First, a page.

Packaging and Dependencies

In order to distribute a ready-to-use package to others via the Python Package Index and conda-forge, we need to encapsulate it with some metadata and define its dependencies. When we first packaged up PUDL Python packaging systems, they were a bit of a mess. Changes to the Python packaging & build system implemented as a result of PEP 517 and PEP 518 have improved the available options, and we should look at using a simpler more modern setup. The online Python Packages book is a great guide to current best / better practices.

The script in the top level of the repository coordinates the packaging process using setuptools, a part of the Python standard library. is really just a single function call to setuptools.setup(), and the parameters of that function are metadata related to the Python package. Most of them are relatively self explanatory – like the name of the package, the license it’s being released under, search keywords, etc. – but a few are more arcane:

  • use_scm_version: Instead of having a hard-coded version that’s stored in the repository somewhere, handed off to the packaging script, and often out of date, pull the version from the source code management (SCM) system, in our case git (and Github). To make a release, we will first need to tag a particular revision in git with a version like v0.1.0.

  • python_requires='>=3.8': Specifies what versions of Python the package is expected to run on. In this case, it’s anything greater than or equal to 3.8.

  • setup_requires=['setuptools_scm']: What other packages need to be installed in order for the packaging script to run? Because we are obtaining the package version from our SCM (git/Github), we need the special package that lets us do that magic: setuptools_scm. This automatically generated version number can then be accessed in the package metadata, as is done our top-level file:

    __version__ = pkg_resources.get_distribution(__name__).version

    This is admittedly convoluted.

  • install_requires: lists all the other packages that need to be installed before pudl can be installed. These are our package dependencies. This list plays a role similar to the environment.yml file in the main pudl repository, but it depends on pip not conda – in the packaging system we do not have access to conda. It turns out this makes our lives difficult because of the kind of Python packages we depend on. More on this below.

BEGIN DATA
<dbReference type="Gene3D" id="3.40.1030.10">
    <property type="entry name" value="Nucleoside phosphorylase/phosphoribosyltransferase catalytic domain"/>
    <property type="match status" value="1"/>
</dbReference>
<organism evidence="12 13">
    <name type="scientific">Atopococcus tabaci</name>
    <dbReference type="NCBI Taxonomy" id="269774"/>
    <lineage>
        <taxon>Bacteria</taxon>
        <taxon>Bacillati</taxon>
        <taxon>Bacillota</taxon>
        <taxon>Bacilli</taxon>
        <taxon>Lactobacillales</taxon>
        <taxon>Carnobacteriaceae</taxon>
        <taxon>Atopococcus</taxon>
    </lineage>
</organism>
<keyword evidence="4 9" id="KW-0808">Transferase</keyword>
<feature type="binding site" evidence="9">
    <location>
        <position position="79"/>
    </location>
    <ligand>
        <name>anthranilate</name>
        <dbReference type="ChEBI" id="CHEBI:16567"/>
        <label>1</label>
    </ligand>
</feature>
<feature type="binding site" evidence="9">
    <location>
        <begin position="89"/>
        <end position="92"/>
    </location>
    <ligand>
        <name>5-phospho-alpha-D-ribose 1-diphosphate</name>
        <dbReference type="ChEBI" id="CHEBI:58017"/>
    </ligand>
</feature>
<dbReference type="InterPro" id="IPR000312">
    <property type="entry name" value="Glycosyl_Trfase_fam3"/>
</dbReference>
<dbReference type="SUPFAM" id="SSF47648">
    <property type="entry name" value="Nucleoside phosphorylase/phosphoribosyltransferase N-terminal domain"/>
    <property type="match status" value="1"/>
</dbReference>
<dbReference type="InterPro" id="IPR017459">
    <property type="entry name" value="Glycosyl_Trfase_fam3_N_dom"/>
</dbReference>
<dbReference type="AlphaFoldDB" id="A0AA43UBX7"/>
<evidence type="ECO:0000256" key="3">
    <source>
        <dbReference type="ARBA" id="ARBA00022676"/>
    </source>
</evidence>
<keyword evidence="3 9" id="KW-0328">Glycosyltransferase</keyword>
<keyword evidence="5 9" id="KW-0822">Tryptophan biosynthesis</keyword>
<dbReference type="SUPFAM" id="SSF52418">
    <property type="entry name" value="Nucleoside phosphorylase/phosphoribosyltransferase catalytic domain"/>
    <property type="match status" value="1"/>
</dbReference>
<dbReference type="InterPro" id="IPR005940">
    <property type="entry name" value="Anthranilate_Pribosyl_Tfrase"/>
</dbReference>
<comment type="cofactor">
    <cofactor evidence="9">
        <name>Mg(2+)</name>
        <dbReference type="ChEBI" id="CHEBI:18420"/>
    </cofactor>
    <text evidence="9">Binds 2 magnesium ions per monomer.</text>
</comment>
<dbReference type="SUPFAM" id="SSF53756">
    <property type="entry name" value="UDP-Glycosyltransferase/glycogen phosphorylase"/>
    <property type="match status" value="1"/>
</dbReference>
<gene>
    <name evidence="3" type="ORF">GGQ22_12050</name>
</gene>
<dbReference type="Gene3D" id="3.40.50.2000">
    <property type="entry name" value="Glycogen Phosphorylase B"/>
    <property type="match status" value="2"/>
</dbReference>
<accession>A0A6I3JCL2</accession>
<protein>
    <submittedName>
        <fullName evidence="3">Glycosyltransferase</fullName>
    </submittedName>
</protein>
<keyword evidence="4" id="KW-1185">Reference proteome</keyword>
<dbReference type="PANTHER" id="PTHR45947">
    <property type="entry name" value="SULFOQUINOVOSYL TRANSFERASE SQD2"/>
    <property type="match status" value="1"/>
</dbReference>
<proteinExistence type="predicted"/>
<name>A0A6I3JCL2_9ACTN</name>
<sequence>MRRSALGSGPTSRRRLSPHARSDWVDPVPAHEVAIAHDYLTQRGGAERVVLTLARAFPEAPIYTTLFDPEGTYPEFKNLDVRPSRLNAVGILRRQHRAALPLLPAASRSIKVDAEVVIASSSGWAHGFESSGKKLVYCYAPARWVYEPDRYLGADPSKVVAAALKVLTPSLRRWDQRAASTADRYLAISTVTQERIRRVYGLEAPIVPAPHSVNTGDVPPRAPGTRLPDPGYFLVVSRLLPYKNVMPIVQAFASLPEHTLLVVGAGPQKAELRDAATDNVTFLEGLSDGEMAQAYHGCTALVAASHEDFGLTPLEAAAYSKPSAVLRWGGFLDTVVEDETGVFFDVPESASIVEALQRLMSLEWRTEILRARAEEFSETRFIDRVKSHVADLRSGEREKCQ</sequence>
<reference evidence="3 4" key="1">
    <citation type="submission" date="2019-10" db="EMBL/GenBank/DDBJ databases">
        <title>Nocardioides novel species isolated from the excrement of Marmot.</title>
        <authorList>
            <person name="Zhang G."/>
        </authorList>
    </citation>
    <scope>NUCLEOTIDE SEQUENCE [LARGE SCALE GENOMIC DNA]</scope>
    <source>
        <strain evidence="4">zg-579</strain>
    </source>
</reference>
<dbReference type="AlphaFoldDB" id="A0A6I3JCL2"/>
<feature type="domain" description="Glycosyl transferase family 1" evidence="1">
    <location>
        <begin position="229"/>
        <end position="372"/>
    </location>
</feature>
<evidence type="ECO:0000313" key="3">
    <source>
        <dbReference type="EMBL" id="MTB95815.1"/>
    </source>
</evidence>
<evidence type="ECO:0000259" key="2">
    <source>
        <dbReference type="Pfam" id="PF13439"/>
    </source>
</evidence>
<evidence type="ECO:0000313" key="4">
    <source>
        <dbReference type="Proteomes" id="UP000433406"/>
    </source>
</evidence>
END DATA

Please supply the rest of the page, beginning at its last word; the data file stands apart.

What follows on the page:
• extras_require: a dictionary describing optional packages that can be conditionally installed depending on the expected usage of the install. For now, this is mostly used in conjunction with Tox to ensure that the required documentation and testing packages are installed alongside PUDL in the virtual environment.

  • packages=find_packages('src'): The packages parameter takes a list of all the python packages to be included in the distribution that is being packaged. The setuptools.find_packages function automatically searches whatever directories it is given for any packages and all of their subpackages. All of the code we want to distribute to users lives under the src directory.

  • package_dir={'': 'src'}: this tells the packaging to treat any modules or packages found in the src directory as part of the root package of the distribution. This is a vestigial parameter that pertains to the distutils which are the predecessor to setuptools… but the system still depends on them deep down inside. In our case, we don’t have any modules that aren’t part of any package – everything is within pudl.

  • include_package_data=True: This tells the packaging system to include any non-python files that it finds in the directories it has been told to package. In our case, this is all the stuff inside package_data including example settings files, metadata, glue, etc.

  • entry_points: This parameter tells the packaging what executable scripts should be installed on the user’s system and which modules:functions implement those scripts.

In addition to generating a version number automatically based on our git repository, setuptools_scm pulls every single file tracked by the repository and every other random file sitting in the working repository directory into the distribution. This is… not what we want. allows us to specify in more detail which files should be included and excluded. Mostly, we are just including the python package and supporting data that exist under the src/pudl directory.


The adoption of PEP 517 and PEP 518 has opened up the possibility of using build and packaging systems besides setuptools. The new system uses pyproject.toml to specify the build system requirements.